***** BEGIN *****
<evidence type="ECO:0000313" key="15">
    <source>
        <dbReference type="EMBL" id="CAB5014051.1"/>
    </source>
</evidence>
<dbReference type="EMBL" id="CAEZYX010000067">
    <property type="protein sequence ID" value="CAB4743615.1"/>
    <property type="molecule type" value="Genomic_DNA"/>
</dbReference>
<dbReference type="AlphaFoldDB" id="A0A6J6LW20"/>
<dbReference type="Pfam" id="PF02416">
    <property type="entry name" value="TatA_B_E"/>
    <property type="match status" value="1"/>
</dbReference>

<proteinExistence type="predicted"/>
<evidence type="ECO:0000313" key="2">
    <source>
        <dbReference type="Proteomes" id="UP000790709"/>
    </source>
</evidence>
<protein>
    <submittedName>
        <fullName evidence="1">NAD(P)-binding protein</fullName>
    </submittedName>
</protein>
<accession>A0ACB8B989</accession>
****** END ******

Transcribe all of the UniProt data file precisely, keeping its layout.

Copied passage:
<evidence type="ECO:0000313" key="15">
    <source>
        <dbReference type="EMBL" id="CAB5014051.1"/>
    </source>
</evidence>
<dbReference type="EMBL" id="CAEZYX010000067">
    <property type="protein sequence ID" value="CAB4743615.1"/>
    <property type="molecule type" value="Genomic_DNA"/>
</dbReference>
<dbReference type="AlphaFoldDB" id="A0A6J6LW20"/>
<dbReference type="Pfam" id="PF02416">
    <property type="entry name" value="TatA_B_E"/>
    <property type="match status" value="1"/>
</dbReference>

<proteinExistence type="predicted"/>
<evidence type="ECO:0000313" key="2">
    <source>
        <dbReference type="Proteomes" id="UP000790709"/>
    </source>
</evidence>
<protein>
    <submittedName>
        <fullName evidence="1">NAD(P)-binding protein</fullName>
    </submittedName>
</protein>
<accession>A0ACB8B989</accession>